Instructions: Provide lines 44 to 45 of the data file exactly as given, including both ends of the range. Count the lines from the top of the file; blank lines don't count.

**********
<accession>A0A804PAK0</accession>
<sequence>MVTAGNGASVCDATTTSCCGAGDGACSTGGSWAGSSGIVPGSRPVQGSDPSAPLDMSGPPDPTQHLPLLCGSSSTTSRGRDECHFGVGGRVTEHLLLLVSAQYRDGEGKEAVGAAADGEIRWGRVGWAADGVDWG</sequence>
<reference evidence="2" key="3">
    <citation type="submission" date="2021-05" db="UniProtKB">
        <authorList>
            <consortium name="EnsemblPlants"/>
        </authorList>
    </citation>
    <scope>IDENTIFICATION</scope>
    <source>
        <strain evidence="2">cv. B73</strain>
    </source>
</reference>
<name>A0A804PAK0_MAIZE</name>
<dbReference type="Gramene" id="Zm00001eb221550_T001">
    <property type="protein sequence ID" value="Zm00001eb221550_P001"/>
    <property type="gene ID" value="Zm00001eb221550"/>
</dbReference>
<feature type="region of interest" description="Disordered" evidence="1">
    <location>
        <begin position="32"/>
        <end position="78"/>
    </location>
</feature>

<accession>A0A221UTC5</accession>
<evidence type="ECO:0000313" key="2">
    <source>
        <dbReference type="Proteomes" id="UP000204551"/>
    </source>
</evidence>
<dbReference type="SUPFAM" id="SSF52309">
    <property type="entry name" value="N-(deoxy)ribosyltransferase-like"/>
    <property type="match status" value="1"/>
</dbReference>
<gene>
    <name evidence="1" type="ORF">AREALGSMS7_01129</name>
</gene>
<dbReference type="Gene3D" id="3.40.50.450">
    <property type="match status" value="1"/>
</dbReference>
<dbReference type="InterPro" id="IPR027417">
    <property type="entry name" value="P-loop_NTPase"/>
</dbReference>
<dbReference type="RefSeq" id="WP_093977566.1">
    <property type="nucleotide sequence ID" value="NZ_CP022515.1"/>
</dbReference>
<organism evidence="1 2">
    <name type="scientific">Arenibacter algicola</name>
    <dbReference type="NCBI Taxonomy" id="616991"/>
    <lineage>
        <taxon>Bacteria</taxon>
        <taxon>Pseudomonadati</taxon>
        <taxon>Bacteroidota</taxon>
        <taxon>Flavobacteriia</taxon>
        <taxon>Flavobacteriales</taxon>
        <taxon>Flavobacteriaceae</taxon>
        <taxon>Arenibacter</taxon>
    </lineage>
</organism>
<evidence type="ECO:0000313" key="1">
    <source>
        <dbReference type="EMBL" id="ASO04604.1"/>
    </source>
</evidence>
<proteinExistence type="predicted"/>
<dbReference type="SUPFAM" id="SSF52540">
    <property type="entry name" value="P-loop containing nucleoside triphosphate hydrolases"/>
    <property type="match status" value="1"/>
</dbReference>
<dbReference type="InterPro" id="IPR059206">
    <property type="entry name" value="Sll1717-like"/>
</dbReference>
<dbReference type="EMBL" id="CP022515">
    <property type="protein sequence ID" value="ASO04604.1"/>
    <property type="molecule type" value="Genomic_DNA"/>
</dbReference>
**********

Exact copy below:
<dbReference type="RefSeq" id="WP_093977566.1">
    <property type="nucleotide sequence ID" value="NZ_CP022515.1"/>